Grow for it! Flower arrangement provides a garden inside your home


Laurel Rady and Ada Brehmer
El Dorado County UCCE Master Gardeners

Few things are more beautiful than a fresh, well-balanced flower arrangement. Here are some tips to help you create your own. With a little practice, using the elements found in your own surroundings, you can enjoy beautiful arrangements in any season.

Pick the right components by selecting flowers and sturdy accents that have interesting and complementary colors. Add texture with berries, foliage, branches, branches, leaves or pine cones. Place your initial selections on a table and eliminate anything that looks out of place. But do not hesitate to use surprising or unexpected elements, as long as they contribute to a harmonious combination. Cut the stems to a variety of lengths making clean diagonal cuts to improve water absorption. Use odd numbers for the most natural look. To create your arrangement, you’ll start by building a frame, providing a base and creating a focal point, then filling in with floats.

Bacteria are the enemy of cut flowers. Disinfect your vases and tools first to extend the life of your arrangement. Fill your container with lukewarm water. Reduce rot by removing any leaves, thorns and flowers that will be below the waterline in your container and avoid overcrowding.

Rinse the newly cut stems under lukewarm water to remove any residual debris. Soft flowers do not absorb enough water – they should be cut back immediately. Check the water level daily and replace it regularly to keep it clean and clear. Throw away any flowers or faded leaves immediately. Keep your arrangement away from drafts, direct sunlight, and ripe fruit. The ethylene gas that fruits give off can cause the buds to stay closed and shorten the life of the plant.

Unless the bouquet is against a wall, arrange it so that it looks good from all angles. Insert a few tall stems into the heart of the arrangement and place more in the middle or front. Formal arrangements are generally symmetrical; more casual designs are not. Take a step back from time to time to review your work and remove any discrepancies as you work. Sometimes less is more.

Build a frame by crisscrossing the sturdiest stems or branches, cut at different heights, to create a frame that will shape and support your arrangement and provide texture. Fill in the empty spaces with branches or smaller leaves. Pick five interesting medium-sized flowers with larger blooms. Cut their stems a little shorter and use them to fill in any empty spaces.

Now is the time to use your most remarkable flowers as accents and focal points. Pick three spectacular flowers and cut their stems a little longer to make the flowers stand out. Place them in your container one at a time, changing the location of each until you create the effect you want. Choose nine or 11 delicate flowers, branches or seed heads as floats to fill in the remaining spaces and complete your arrangement.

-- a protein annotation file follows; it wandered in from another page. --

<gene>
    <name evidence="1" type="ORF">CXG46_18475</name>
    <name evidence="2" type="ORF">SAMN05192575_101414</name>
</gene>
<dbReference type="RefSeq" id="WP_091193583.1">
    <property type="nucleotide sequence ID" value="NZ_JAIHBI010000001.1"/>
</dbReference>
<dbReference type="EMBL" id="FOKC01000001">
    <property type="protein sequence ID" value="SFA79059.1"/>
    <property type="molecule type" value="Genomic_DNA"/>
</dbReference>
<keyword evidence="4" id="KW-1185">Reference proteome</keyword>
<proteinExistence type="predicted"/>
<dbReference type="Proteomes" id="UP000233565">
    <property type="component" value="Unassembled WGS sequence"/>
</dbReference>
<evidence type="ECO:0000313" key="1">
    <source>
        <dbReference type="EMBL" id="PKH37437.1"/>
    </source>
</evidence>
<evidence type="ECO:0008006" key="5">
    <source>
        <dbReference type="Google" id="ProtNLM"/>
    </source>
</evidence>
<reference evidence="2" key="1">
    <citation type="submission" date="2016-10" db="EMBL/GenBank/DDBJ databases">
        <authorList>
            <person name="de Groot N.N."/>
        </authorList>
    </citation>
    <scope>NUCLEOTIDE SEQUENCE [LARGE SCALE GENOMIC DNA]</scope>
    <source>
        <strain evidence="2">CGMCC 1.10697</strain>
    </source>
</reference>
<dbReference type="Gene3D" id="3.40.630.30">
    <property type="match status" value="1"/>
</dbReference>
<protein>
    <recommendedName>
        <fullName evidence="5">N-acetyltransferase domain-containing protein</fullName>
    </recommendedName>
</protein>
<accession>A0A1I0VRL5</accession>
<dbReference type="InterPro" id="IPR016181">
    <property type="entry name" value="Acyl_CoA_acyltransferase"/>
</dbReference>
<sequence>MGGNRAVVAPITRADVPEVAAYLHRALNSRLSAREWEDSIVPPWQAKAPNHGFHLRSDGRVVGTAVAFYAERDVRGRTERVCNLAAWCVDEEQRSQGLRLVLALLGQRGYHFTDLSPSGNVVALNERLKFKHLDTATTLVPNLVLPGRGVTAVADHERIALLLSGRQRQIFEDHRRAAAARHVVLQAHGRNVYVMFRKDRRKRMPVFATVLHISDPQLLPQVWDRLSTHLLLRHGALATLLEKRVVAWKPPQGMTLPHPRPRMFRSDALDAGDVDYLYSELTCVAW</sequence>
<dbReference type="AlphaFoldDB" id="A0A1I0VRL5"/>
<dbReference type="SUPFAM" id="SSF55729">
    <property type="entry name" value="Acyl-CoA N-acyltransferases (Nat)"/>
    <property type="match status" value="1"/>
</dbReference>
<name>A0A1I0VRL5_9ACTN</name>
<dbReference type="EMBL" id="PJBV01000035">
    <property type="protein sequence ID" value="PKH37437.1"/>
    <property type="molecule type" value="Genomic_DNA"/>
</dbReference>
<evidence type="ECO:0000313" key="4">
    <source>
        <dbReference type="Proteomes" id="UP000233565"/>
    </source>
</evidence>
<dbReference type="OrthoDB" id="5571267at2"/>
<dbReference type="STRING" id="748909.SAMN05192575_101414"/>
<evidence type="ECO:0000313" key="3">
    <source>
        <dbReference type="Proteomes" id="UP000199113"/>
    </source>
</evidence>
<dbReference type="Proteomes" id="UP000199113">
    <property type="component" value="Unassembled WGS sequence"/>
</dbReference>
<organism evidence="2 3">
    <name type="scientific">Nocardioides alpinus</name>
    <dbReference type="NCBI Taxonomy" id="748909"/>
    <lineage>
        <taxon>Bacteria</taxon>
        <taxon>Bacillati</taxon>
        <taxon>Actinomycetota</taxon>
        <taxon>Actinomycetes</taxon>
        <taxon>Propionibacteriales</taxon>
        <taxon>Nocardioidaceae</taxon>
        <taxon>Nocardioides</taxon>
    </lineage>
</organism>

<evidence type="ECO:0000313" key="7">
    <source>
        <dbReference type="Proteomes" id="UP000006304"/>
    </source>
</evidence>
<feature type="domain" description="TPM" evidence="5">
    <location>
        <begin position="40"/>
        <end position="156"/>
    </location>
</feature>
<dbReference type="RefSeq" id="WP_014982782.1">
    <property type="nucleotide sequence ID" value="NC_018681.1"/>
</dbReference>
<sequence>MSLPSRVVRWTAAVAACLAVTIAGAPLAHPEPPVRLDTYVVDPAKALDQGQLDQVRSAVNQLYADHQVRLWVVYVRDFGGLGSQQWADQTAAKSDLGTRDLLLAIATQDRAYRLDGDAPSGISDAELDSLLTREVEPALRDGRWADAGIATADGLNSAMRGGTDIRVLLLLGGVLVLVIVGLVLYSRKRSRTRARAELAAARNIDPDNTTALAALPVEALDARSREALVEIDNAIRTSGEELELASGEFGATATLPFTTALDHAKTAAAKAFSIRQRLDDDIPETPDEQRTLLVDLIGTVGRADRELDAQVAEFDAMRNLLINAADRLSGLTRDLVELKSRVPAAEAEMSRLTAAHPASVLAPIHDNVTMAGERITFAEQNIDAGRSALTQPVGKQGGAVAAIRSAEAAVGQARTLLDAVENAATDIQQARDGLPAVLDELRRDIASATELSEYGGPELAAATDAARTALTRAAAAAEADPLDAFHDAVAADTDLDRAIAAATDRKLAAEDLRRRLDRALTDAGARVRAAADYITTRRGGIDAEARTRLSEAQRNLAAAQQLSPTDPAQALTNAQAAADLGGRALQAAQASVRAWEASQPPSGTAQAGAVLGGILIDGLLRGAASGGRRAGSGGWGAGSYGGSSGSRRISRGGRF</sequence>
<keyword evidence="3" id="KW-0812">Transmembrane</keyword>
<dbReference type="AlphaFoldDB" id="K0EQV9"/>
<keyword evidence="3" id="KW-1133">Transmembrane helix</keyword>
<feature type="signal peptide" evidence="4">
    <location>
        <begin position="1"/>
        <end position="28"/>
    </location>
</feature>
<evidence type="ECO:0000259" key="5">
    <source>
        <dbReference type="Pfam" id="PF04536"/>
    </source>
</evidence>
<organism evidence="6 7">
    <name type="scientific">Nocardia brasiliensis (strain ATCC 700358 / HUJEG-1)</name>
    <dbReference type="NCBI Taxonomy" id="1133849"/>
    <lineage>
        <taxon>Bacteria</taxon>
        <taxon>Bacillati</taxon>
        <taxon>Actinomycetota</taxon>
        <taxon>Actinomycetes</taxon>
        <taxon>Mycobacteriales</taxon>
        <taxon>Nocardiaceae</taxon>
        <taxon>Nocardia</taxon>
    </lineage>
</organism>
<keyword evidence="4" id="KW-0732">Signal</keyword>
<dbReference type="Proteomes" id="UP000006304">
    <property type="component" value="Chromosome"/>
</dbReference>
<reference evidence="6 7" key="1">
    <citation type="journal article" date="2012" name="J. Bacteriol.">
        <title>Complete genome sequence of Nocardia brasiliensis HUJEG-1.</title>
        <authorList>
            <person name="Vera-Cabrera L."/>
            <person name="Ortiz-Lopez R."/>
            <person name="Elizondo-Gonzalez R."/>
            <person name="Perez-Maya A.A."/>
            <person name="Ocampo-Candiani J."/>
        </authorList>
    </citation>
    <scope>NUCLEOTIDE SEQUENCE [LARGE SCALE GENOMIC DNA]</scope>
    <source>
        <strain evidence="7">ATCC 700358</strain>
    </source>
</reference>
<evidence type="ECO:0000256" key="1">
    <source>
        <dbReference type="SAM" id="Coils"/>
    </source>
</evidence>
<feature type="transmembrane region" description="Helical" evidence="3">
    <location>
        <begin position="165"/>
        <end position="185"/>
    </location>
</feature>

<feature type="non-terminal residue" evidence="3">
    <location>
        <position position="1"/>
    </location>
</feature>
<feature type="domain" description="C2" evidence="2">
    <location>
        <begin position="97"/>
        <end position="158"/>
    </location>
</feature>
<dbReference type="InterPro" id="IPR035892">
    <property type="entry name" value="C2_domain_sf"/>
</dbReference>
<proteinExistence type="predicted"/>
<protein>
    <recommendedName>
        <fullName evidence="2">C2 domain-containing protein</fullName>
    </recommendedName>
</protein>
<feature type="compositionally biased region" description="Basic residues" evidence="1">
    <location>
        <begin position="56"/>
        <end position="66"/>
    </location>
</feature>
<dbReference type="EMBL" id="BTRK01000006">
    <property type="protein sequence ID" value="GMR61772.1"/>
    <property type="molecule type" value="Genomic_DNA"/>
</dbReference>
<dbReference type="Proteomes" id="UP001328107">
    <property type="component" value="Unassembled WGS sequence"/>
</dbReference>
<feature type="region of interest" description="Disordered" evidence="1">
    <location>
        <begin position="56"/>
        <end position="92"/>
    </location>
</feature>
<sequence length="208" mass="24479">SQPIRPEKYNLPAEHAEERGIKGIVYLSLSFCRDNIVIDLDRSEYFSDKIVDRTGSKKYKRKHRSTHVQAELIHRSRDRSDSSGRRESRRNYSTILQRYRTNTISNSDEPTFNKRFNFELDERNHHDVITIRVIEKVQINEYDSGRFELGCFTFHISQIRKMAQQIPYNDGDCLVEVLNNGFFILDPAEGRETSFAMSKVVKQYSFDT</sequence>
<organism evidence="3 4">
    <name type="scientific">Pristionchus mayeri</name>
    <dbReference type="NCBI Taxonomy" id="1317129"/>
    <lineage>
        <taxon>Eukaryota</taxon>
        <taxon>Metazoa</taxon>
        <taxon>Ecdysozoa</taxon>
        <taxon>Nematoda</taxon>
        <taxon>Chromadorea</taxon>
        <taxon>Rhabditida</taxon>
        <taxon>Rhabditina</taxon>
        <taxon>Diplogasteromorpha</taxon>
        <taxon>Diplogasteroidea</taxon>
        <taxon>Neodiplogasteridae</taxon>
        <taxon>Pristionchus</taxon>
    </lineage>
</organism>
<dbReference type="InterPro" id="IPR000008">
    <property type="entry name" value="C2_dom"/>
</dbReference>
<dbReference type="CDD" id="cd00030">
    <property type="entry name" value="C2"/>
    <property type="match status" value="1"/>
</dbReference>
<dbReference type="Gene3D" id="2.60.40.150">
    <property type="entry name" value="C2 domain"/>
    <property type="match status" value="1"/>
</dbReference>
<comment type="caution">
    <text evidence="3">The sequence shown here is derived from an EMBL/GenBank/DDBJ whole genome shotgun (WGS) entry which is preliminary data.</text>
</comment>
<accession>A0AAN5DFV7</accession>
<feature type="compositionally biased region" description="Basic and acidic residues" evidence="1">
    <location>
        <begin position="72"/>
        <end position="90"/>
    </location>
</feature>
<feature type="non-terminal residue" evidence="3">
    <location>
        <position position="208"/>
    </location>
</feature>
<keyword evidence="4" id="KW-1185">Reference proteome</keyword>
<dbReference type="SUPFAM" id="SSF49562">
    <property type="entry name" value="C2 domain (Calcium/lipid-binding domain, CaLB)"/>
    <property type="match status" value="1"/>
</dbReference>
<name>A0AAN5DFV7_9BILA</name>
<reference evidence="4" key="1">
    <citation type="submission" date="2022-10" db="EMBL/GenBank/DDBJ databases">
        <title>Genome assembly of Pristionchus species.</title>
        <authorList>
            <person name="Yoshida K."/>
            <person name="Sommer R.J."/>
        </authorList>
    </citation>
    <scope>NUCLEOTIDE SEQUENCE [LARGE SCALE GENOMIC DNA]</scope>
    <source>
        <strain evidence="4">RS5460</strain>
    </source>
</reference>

Separating the flowers from the original plant deprives them of essential substances. Cut flowers need three things to survive: carbohydrates (to support cell metabolism); biocides (to control bacterial growth); and acidifiers (to adjust the pH of the water and facilitate water absorption).

Ready-to-use commercial preservatives contain sugar, bleach, and citric acid. You can prepare your own preservative solution by filling your vase with a liter of lukewarm water, then adding 1 teaspoon of sugar to provide carbohydrates; 1 teaspoon of bleach to provide biocides; and 2 teaspoons of lemon or lime juice to add acidifiers. Pour into your vase and mix the three ingredients well then add your flowers. Refresh your flowers by replacing this solution every other day or so. To extend the life of your arrangement even more, place it in the refrigerator for about eight hours a night.

Register for the free virtual course led by a master gardener, Bouquets de fleurs, on June 9, 9 a.m. to 10:30 a.m., at

Due to the pandemic, Master Gardener events will continue to be limited for the foreseeable future. Find the new class schedule online at: and recorded lessons on many gardening topics at

The Sherwood Demonstration Garden is open from 9 a.m. to noon on Fridays and Saturdays through October. Due to COVID-19 restrictions, the number of people allowed in the garden at a time is limited to 10; masks and distancing are required. Check the website for details at

A question about gardening? Master gardeners work hard remotely and can always answer questions. Leave a message on the office phone at (530) 621-5512, or use the “Ask a Master Gardener” option on the website, Sign up to receive notices and newsletters about gardener e-news. The Master Gardeners are also on Facebook, Instagram and Pinterest.


Rosalie M. Dehner